This segment interests me the most, because I use a lot of portable applications, and just have to carry my email and work around with me. The OCZ ATV demands attention, with a black and blue rubber body. The rubber is hard and feels durable, and acts like a shock resistor. The rubber is also specially designed to make this drive waterproof - something I tested by holding it under a running tap. The rubber is like a duck's back, with no water clinging to it, and a quick wipe on my jeans almost completely dries it. Although I did want to chuck it into a bucketful of water for about an hour, I resisted, mainly because I still had to test it.
I'm assuming that ATV stands for all-terrain vehicle, and this drive certainly is one. Like the 8GB Corsair Voyager, I played hacky-sack with this one too (after testing it), and although it doesn't bounce as much, or as weirdly, as the Voyager, the ATV still stands tough. It's by far the best built drive of this test.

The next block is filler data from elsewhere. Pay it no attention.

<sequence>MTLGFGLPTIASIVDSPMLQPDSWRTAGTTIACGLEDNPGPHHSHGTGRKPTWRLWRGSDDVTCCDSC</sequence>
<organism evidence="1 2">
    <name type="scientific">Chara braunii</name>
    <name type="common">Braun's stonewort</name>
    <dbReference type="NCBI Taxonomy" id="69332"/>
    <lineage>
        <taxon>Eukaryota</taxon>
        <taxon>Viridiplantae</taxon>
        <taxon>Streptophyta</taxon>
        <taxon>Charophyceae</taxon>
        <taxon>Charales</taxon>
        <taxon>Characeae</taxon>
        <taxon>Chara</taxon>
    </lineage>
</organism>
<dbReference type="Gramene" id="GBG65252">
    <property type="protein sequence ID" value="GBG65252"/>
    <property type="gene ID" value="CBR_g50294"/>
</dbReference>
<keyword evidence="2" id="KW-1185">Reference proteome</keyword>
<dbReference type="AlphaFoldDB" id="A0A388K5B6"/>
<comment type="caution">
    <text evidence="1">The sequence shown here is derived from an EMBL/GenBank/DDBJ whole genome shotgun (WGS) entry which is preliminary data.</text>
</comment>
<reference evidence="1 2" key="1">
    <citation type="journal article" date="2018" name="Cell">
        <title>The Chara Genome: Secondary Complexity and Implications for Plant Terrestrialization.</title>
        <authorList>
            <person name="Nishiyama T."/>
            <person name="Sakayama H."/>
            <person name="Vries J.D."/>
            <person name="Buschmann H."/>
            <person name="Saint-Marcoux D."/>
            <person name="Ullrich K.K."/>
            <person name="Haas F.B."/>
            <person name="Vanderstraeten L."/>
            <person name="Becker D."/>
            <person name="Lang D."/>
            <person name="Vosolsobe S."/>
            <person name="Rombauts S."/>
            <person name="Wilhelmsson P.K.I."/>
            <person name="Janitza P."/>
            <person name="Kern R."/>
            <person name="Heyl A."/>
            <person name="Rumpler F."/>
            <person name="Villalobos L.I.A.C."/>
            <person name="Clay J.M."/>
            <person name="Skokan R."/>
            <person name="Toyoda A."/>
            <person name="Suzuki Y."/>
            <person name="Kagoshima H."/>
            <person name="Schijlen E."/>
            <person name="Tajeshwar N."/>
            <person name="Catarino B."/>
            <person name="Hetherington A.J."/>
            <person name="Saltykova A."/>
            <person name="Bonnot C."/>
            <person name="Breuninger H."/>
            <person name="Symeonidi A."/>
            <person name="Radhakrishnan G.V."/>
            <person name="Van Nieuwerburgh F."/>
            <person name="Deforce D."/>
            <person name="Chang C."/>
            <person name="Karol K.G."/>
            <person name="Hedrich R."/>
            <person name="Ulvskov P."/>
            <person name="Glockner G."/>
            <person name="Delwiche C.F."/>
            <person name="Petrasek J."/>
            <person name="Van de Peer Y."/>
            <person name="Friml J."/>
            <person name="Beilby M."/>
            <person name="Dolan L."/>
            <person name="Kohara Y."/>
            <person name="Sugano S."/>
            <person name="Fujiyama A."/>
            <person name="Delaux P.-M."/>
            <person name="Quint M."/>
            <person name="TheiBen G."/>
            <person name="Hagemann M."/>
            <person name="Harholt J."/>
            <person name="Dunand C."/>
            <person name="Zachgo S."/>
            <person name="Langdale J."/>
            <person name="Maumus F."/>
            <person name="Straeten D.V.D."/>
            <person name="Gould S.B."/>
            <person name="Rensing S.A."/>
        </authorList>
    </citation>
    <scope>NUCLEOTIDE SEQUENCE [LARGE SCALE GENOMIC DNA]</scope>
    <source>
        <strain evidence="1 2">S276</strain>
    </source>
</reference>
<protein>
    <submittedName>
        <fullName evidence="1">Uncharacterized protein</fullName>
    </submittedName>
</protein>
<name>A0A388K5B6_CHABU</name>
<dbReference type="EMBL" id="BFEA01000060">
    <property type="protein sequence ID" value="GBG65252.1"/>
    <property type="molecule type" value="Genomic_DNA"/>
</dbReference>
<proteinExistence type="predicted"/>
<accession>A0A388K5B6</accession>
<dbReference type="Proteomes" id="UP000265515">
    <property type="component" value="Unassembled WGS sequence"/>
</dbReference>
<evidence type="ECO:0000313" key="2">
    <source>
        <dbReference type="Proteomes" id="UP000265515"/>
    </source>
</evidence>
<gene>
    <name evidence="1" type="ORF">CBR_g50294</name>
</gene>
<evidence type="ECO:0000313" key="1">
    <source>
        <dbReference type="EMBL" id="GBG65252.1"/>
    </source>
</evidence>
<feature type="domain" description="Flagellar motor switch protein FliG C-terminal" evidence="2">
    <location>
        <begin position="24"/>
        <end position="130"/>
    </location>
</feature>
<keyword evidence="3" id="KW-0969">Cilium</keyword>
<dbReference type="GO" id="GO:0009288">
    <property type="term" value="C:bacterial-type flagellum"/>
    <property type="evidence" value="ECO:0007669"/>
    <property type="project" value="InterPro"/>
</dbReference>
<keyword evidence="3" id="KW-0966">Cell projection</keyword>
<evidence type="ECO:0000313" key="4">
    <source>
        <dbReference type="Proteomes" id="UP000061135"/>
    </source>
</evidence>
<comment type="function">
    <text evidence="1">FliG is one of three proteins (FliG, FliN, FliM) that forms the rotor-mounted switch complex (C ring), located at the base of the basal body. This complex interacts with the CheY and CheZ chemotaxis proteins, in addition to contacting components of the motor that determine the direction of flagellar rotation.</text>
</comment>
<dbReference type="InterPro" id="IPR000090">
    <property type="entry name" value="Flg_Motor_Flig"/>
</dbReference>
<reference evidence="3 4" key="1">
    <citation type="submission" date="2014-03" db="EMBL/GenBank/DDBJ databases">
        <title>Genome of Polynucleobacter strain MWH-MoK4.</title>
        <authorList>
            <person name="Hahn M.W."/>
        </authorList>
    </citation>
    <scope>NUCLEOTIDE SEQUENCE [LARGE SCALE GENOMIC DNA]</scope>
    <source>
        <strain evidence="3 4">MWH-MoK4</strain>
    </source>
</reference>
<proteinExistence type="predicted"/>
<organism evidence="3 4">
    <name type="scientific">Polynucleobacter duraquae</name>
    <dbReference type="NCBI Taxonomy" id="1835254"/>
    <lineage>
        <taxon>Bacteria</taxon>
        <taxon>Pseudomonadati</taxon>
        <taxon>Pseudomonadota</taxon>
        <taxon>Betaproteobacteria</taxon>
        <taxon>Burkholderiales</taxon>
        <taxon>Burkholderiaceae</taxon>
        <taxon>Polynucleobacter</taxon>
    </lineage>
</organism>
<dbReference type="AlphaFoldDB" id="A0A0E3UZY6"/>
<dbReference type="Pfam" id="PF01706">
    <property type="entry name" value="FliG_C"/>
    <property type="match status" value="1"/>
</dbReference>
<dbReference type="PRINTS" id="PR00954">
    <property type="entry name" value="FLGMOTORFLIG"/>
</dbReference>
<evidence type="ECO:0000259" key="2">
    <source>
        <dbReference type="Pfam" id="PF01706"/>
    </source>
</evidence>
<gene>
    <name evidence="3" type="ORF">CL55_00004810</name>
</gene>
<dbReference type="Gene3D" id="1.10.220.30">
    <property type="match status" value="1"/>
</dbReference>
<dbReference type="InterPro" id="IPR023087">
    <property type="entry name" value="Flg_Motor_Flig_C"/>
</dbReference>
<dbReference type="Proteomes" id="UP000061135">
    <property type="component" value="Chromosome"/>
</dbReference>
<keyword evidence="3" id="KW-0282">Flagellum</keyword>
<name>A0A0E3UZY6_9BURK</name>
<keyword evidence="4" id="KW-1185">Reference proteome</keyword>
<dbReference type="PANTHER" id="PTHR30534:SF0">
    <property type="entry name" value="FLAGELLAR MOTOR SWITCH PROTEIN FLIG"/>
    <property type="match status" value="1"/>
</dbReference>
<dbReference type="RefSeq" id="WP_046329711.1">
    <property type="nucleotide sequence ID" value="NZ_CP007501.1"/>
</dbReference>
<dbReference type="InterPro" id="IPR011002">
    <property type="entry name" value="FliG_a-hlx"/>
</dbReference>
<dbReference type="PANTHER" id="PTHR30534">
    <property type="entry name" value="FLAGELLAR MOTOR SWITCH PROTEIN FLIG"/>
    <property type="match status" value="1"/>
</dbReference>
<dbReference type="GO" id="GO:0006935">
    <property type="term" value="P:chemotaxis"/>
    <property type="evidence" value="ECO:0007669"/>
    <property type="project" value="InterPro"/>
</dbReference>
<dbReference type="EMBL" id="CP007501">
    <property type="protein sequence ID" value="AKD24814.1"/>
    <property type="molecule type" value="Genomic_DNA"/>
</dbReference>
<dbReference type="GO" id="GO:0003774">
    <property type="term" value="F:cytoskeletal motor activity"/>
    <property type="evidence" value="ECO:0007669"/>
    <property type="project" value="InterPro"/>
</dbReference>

In terms of performance, however, this is more a Hummer than a Ferrari. The assorted tests especially kill this drive - like a Hummer it probably needs a lot of refuelling pit stops between file transfers. This drive was the slowest across all categories for the assorted read and write tests. The sequential tests didn't reveal much better results, with the drive yielding the second slowest write time and third slowest read time.
So if you want something that will last a lifetime, really cheap, and don't mind spending half that lifetime waiting for transfers to finish, this drive is worth a look at.